Mark, for his part, does not mention anything in Jesus’ life before he was thirty. Are we then to presume that Jesus sprang into being at that age and gave his first sermon? Jesus’ birth, circumcision, haircuts, favorite pets, and trips to Disneyland are not subjects Mark chose to address. That he did not know of them is one possible explanation for that absence. To make it the only possible explanation is foolish.
There’s a reason the argument from silence is a fallacious generalization. The argument that something does not exist because someone does not mention it is incredibly dangerous in form, having as it does no positive evidence in its favor and needing only a single piece of evidence to overturn it. Plenty of biblical scholars have eaten crow because they argued, for example, that there were no such people as Hittites or that there was no writing in Moses’ day. You’d think that after three centuries they would learn. But when you consider that Mark, which might or might not be “the earliest” reference to Mary, was written within a handful of years of Luke and Matthew, both of which teach the Virgin Birth in full, you’ll see that it’s not just a silly and lame argument, it’s fatally subjective. The only reason he cuts “earliest” off at Mark is because the rest of the evidence is against him.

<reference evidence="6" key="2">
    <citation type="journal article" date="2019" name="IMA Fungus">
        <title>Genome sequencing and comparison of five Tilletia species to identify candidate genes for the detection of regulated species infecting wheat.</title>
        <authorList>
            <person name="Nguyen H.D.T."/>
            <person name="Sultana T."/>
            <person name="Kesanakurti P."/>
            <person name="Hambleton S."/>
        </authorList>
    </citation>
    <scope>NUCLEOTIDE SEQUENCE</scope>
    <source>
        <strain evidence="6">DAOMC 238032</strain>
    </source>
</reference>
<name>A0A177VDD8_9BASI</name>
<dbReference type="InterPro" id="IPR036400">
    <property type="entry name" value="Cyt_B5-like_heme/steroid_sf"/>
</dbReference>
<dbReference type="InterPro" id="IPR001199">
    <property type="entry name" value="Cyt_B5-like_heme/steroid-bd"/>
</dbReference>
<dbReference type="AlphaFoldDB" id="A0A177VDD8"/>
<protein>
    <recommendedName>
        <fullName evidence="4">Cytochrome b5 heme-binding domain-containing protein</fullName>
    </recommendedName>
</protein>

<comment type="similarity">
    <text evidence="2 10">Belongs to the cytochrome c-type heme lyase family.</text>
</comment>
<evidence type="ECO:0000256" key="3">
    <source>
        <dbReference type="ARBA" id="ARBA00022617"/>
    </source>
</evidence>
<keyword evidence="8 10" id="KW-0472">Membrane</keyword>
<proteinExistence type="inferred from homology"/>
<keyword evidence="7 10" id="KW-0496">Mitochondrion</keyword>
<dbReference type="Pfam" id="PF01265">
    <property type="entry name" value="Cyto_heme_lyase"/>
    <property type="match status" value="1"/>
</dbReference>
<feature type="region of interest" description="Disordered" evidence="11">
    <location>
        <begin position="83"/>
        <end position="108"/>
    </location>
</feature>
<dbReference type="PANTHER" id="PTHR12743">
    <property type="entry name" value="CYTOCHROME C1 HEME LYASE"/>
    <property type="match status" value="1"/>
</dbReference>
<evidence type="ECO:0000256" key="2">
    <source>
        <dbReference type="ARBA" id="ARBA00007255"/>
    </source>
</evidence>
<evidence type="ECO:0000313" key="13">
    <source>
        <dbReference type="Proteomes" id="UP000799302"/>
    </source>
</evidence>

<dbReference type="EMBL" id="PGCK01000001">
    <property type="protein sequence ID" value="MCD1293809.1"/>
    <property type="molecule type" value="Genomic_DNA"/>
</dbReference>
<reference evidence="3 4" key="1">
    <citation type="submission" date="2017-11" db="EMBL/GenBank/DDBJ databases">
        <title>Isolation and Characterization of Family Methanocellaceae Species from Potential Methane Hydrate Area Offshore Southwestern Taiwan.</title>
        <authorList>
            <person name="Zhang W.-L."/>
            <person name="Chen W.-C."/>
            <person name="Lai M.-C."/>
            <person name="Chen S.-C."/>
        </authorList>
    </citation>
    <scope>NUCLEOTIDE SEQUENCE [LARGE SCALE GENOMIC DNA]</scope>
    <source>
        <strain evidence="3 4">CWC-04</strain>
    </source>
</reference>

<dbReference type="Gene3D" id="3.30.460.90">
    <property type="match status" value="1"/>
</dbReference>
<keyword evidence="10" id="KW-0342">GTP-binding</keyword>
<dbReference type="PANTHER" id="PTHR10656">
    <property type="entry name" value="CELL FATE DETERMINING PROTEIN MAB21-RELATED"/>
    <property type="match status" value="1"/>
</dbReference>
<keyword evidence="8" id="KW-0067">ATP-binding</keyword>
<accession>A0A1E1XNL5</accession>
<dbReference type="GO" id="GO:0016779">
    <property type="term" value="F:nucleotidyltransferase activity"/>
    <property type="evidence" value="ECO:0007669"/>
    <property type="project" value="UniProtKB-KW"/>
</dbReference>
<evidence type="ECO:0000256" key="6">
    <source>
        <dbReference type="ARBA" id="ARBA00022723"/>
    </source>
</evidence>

The next one is better:
The Gospels of Matthew and Luke do say Mary was a virgin, but internal evidence suggests that that part of Luke, in particular, may have been added later by someone else (it is written, for example, in a different kind of Greek than the rest of that gospel).
“Internal evidence suggests…” is a nice way of saying “if you look really really hard…and twist.” The fact is that all non-fragmentary copies of Luke and Matthew, including the earliest ones, contain the Virgin Birth stories. All of them. So there is no documentary evidence upon which to hang such a “may have been.”